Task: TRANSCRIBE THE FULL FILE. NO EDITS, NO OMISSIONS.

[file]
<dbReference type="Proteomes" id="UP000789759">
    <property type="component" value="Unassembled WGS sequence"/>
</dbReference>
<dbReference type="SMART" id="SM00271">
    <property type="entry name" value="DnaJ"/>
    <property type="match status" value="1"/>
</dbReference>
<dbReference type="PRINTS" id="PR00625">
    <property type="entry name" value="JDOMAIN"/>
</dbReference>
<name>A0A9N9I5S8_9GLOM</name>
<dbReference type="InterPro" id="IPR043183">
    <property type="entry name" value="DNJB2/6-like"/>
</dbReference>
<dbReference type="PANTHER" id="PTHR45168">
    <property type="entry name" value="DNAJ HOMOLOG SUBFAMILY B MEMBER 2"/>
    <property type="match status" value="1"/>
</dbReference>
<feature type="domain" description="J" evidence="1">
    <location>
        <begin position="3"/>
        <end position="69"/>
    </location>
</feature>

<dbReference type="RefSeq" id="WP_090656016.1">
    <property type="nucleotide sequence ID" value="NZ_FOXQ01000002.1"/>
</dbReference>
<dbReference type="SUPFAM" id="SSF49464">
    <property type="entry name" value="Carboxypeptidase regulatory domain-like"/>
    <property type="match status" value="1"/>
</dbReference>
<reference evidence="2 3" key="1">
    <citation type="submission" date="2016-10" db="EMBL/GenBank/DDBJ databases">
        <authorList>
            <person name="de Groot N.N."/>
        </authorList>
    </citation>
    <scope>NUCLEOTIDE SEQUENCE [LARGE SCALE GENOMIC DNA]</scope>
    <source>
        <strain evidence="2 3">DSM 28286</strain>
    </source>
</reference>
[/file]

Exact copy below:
<dbReference type="Proteomes" id="UP000789759">
    <property type="component" value="Unassembled WGS sequence"/>
</dbReference>
<dbReference type="SMART" id="SM00271">
    <property type="entry name" value="DnaJ"/>
    <property type="match status" value="1"/>
</dbReference>
<dbReference type="PRINTS" id="PR00625">
    <property type="entry name" value="JDOMAIN"/>
</dbReference>
<name>A0A9N9I5S8_9GLOM</name>
<dbReference type="InterPro" id="IPR043183">
    <property type="entry name" value="DNJB2/6-like"/>
</dbReference>
<dbReference type="PANTHER" id="PTHR45168">
    <property type="entry name" value="DNAJ HOMOLOG SUBFAMILY B MEMBER 2"/>
    <property type="match status" value="1"/>
</dbReference>
<feature type="domain" description="J" evidence="1">
    <location>
        <begin position="3"/>
        <end position="69"/>
    </location>
</feature>

<dbReference type="RefSeq" id="WP_090656016.1">
    <property type="nucleotide sequence ID" value="NZ_FOXQ01000002.1"/>
</dbReference>
<dbReference type="SUPFAM" id="SSF49464">
    <property type="entry name" value="Carboxypeptidase regulatory domain-like"/>
    <property type="match status" value="1"/>
</dbReference>
<reference evidence="2 3" key="1">
    <citation type="submission" date="2016-10" db="EMBL/GenBank/DDBJ databases">
        <authorList>
            <person name="de Groot N.N."/>
        </authorList>
    </citation>
    <scope>NUCLEOTIDE SEQUENCE [LARGE SCALE GENOMIC DNA]</scope>
    <source>
        <strain evidence="2 3">DSM 28286</strain>
    </source>
</reference>